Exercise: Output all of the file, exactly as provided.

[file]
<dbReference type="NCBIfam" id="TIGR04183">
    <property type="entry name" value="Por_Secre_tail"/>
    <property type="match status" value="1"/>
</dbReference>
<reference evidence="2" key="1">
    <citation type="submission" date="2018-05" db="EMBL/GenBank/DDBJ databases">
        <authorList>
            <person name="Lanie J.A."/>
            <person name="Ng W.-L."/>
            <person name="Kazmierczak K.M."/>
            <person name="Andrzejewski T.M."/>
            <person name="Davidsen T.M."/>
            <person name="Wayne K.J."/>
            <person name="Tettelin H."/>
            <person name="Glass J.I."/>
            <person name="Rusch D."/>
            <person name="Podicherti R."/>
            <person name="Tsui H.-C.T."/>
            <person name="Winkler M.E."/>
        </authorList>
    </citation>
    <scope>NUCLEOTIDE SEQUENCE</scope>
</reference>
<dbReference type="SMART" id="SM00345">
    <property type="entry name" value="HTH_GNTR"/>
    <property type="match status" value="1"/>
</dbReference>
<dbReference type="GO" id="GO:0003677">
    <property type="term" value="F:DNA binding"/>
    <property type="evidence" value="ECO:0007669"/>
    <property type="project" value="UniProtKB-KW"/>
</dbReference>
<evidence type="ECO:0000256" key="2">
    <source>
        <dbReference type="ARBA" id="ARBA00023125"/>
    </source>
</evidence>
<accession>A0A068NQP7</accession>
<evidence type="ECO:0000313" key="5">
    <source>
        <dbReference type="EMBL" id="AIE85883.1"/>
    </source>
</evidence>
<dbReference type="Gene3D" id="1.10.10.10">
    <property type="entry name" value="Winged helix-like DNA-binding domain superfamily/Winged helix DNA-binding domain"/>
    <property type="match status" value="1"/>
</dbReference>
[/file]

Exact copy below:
<dbReference type="NCBIfam" id="TIGR04183">
    <property type="entry name" value="Por_Secre_tail"/>
    <property type="match status" value="1"/>
</dbReference>
<reference evidence="2" key="1">
    <citation type="submission" date="2018-05" db="EMBL/GenBank/DDBJ databases">
        <authorList>
            <person name="Lanie J.A."/>
            <person name="Ng W.-L."/>
            <person name="Kazmierczak K.M."/>
            <person name="Andrzejewski T.M."/>
            <person name="Davidsen T.M."/>
            <person name="Wayne K.J."/>
            <person name="Tettelin H."/>
            <person name="Glass J.I."/>
            <person name="Rusch D."/>
            <person name="Podicherti R."/>
            <person name="Tsui H.-C.T."/>
            <person name="Winkler M.E."/>
        </authorList>
    </citation>
    <scope>NUCLEOTIDE SEQUENCE</scope>
</reference>
<dbReference type="SMART" id="SM00345">
    <property type="entry name" value="HTH_GNTR"/>
    <property type="match status" value="1"/>
</dbReference>
<dbReference type="GO" id="GO:0003677">
    <property type="term" value="F:DNA binding"/>
    <property type="evidence" value="ECO:0007669"/>
    <property type="project" value="UniProtKB-KW"/>
</dbReference>
<evidence type="ECO:0000256" key="2">
    <source>
        <dbReference type="ARBA" id="ARBA00023125"/>
    </source>
</evidence>
<accession>A0A068NQP7</accession>
<evidence type="ECO:0000313" key="5">
    <source>
        <dbReference type="EMBL" id="AIE85883.1"/>
    </source>
</evidence>
<dbReference type="Gene3D" id="1.10.10.10">
    <property type="entry name" value="Winged helix-like DNA-binding domain superfamily/Winged helix DNA-binding domain"/>
    <property type="match status" value="1"/>
</dbReference>